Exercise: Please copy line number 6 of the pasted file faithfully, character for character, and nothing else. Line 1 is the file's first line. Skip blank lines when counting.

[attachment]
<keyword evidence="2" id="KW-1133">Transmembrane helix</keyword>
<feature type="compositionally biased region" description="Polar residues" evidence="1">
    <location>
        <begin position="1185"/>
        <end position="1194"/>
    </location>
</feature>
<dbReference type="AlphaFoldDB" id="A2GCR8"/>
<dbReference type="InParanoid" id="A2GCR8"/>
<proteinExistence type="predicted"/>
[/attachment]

    </location>